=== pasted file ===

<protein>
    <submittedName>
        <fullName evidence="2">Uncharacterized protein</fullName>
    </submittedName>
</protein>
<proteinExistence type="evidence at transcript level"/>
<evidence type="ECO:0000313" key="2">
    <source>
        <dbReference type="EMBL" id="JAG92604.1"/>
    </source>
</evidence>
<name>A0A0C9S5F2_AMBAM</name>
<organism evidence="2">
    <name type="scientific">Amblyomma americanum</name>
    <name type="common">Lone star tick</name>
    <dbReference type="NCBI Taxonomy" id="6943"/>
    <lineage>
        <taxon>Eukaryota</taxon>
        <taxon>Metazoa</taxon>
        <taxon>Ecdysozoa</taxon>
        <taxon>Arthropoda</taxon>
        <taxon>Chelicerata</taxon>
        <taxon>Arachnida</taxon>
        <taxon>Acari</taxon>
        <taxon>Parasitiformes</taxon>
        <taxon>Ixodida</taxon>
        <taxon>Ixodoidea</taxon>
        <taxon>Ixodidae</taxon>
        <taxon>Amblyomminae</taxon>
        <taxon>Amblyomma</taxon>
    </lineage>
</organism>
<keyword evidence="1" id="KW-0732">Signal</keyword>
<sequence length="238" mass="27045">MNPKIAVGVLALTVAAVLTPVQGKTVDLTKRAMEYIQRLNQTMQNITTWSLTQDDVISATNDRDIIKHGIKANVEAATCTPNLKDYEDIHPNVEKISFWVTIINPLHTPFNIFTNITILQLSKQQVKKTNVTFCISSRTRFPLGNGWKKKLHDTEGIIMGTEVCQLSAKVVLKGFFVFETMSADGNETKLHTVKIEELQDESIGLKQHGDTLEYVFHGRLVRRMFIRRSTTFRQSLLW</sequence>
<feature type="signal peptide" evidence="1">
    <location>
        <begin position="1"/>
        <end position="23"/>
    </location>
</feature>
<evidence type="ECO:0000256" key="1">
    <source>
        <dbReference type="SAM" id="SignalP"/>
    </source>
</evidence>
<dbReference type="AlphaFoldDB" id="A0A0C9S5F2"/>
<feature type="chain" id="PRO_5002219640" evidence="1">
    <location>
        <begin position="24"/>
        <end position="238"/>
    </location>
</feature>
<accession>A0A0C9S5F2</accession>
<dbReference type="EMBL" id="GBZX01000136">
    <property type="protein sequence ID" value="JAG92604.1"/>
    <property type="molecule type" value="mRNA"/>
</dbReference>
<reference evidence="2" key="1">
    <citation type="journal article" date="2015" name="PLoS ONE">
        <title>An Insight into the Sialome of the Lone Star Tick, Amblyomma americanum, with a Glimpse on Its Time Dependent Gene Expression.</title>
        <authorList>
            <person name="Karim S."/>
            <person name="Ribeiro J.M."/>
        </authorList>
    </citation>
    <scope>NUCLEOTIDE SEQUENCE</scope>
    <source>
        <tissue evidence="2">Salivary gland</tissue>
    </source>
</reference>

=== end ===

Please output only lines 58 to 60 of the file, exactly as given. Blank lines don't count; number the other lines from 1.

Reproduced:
<reference evidence="2" key="1">
    <citation type="journal article" date="2015" name="PLoS ONE">
        <title>An Insight into the Sialome of the Lone Star Tick, Amblyomma americanum, with a Glimpse on Its Time Dependent Gene Expression.</title>